Writer and management consultant Venkatesh Rao talks about Waldenponding with EconTalk host Russ Roberts. Rao coined the term Waldenponding to describe various levels of retreating from technology akin to how Thoreau extolled the virtues of retreating from social contact and leading a quieter life at Walden Pond. Rao argues that the value of Waldenponding is overrated and that extreme Waldenponding is even somewhat immoral. Rao sees online intellectual life as a form of supercomputer, an intellectual ecosystem that produces new knowledge and intellectual discourse. He encourages all of us to contribute to that intellectual ecosystem even when it can mean losing credit for some of our ideas and potentially some of our uniqueness.

Nov 04, 2019
Michele Gelfand on Rule Makers, Rule Breakers
01:09:59

Psychologist Michele Gelfand talks about her book, Rule Makers, Rule Breakers, with EconTalk host Russ Roberts. Gelfand distinguishes between loose cultures and tight cultures--the degree to which culture and regulation restrict behavior or leave it alone. Gelfand explores the causes of why some cultures are tighter than others and the challenges societies face when culture is too tight or too loose. She also applies these ideas of cultural tightness and looseness to corporate mergers and family life.

Oct 28, 2019
Susan Houseman on Manufacturing
01:16:05

Economist Susan Houseman of the Upjohn Institute for Employment Research talks about the manufacturing sector with EconTalk host Russ Roberts. Houseman argues that the data surrounding both manufacturing output and employment have been misunderstood and misinterpreted. In particular, she argues that conclusions about the growth of manufacturing are driven overwhelmingly by computer production while the rest of manufacturing has been stagnant. She also argues that productivity has a small role in reducing manufacturing employment. Trade has been the main cause of employment reductions. These claims go against the standard narratives most economists have been telling for the last 20 years.

Oct 21, 2019
Andrew McAfee on More from Less
01:34:18

Andrew McAfee of MIT's Sloan School of Management talks about his book, More from Less, with EconTalk host Russ Roberts. McAfee argues that technology is helping developed nations use fewer resources in producing higher levels of economic output. The improvement is not just a reduction in energy per dollar of GDP but less energy in total as economic growth progresses. This "dematerialization" portends a future that was unimaginable to the economists and pundits of the past. McAfee discusses the potential for dealing with climate change in a dematerialized world, the non-material aspects of economic progress, and the political repercussions of the current distribution of economic progress.

Oct 14, 2019
Ryan Holiday on Stillness Is the Key
01:23:13

Ryan Holiday talks about his latest book, Stillness Is the Key, with EconTalk host Russ Roberts. Holiday explores how stillness--the cultivation of serenity and focus--can affect how we live and how we perceive life. Topics discussed include the performance artist Marina Abramovic, Winnie the Pooh, the Cuban Missile Crisis, and Michael Jordan's Hall of Fame induction speech. Holiday also explains how he keeps track of information and how his system makes it easier for him to write his books.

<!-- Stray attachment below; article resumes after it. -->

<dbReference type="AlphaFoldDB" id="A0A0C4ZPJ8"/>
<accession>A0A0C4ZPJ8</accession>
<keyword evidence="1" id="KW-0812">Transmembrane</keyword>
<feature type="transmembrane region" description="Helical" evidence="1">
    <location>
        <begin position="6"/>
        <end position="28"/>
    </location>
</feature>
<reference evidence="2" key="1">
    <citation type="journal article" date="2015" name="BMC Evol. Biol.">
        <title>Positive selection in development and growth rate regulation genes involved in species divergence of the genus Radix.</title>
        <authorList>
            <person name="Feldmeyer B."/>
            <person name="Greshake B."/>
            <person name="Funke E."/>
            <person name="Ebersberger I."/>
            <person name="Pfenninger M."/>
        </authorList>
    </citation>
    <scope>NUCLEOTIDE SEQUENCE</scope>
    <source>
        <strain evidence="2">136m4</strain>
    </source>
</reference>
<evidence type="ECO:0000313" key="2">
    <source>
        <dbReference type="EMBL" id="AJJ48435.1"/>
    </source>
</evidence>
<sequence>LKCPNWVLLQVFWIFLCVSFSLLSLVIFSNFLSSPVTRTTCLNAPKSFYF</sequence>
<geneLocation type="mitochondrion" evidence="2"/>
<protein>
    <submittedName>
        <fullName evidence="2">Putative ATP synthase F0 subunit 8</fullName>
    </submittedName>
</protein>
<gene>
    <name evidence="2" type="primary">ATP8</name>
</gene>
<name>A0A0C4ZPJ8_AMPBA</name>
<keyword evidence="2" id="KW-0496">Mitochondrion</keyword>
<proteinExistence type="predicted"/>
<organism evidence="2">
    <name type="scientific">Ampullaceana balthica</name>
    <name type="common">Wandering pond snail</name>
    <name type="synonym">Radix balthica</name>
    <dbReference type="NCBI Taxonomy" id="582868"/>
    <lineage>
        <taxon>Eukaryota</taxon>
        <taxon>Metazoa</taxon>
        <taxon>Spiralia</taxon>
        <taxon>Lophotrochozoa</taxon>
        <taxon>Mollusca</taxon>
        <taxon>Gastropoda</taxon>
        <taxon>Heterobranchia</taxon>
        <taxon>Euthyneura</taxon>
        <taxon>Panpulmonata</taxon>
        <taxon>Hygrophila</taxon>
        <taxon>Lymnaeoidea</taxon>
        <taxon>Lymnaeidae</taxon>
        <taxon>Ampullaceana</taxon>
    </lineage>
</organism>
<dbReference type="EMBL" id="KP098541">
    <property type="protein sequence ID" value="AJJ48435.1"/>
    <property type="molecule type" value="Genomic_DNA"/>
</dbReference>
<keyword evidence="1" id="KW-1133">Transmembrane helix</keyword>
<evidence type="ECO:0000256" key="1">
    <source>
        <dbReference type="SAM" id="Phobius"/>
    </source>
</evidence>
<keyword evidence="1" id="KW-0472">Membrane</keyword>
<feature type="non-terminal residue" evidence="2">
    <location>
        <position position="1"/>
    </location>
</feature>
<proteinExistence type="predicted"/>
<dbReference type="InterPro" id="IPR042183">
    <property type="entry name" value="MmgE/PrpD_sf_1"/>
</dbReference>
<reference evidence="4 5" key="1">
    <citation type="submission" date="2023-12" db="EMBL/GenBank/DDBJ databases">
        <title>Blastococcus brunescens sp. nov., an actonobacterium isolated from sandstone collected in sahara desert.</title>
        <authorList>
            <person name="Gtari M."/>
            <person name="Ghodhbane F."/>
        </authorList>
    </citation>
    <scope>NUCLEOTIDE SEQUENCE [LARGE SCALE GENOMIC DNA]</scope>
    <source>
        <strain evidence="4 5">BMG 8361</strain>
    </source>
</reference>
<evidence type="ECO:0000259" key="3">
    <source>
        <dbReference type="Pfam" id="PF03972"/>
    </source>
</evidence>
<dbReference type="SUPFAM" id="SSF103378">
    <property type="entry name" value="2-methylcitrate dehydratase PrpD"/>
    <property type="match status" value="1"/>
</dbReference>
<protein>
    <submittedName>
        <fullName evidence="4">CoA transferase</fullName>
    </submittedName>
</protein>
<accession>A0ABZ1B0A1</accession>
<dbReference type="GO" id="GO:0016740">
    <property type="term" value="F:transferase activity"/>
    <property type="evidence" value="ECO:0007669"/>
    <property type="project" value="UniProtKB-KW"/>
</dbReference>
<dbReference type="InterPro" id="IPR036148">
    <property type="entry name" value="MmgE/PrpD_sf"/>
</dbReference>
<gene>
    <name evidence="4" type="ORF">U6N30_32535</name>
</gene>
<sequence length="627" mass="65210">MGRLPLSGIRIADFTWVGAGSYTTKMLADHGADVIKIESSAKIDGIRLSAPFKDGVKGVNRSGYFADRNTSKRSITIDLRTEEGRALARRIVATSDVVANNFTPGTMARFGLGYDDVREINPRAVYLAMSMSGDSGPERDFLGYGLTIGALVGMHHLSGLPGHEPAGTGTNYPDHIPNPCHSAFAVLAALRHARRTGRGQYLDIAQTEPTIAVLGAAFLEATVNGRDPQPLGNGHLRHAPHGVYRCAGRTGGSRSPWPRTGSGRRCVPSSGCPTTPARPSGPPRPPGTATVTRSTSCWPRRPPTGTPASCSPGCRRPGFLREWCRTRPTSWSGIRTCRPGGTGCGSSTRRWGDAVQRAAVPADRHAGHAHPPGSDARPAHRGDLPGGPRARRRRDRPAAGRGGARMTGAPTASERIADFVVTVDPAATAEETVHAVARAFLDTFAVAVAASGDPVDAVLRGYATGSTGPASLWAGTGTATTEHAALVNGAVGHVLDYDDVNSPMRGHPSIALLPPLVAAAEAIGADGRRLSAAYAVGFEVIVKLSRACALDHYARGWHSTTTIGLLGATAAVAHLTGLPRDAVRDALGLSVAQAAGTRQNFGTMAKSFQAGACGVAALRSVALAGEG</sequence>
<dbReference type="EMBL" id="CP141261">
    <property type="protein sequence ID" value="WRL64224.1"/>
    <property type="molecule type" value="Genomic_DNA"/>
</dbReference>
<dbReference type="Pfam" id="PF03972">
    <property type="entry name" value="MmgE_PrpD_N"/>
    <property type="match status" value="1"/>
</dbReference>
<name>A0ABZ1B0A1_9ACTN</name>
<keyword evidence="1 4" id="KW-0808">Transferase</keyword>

Oct 07, 2019
Sabine Hossenfelder on Physics, Reality, and Lost in Math
01:06:29

Physicist Sabine Hossenfelder talks about her book Lost in Math with EconTalk host Russ Roberts. Hossenfelder argues that the latest theories in physics have failed to find empirical confirmation. Particles that were predicted to be discovered by the mathematics have failed to show up. Whether or not there is a multiverse has no observable consequences. Hossenfelder argues that physicists have become overly enamored with the elegance and aesthetics of their theories and that using beauty to evaluate a model is unscientific. The conversation includes a discussion of similar challenges in economics.

Sep 30, 2019
Dani Rodrik on Neoliberalism
01:08:41

Dani Rodrik of Harvard University talks about neoliberalism with EconTalk host Russ Roberts. Rodrik argues that a dogmatic embrace of markets has increased inequality and limited who benefits from economic growth. He argues for a more interventionist approach to the economy with the goal of better-paying jobs and more widely shared prosperity.

Sep 23, 2019
George Will on the Conservative Sensibility
01:18:22

George Will talks about his new book, The Conservative Sensibility, with EconTalk host Russ Roberts. Will argues for a conservative vision that embraces the dynamic nature of life. Topics discussed include the current political landscape, the American founding, James Madison's vision of government vs. Woodrow Wilson's, Friedrich Hayek, and of course, a little baseball.

Sep 16, 2019
Daron Acemoglu on Shared Prosperity and Good Jobs
01:06:34

Economist and author Daron Acemoglu of MIT discusses with EconTalk host Russ Roberts the challenge of shared prosperity and the policies that could bring about a more inclusive economy. Acemoglu argues for the importance of good jobs over redistribution and makes the case for the policies that could lead to jobs and opportunities across skill levels.

Sep 09, 2019
David Deppner on Leadership, Confidence, and Humility
01:16:09

Can a great leader or manager be humble in public? Or is exuding confidence, even when it may not be merited, a key part of leadership? In this episode of EconTalk, host Russ Roberts talks with David Deppner, CEO of Psyberware, about an email David sent Russ wondering how Russ might reconcile his passion for humility and honesty with the demands put upon leaders to inspire followers with confidence in their vision.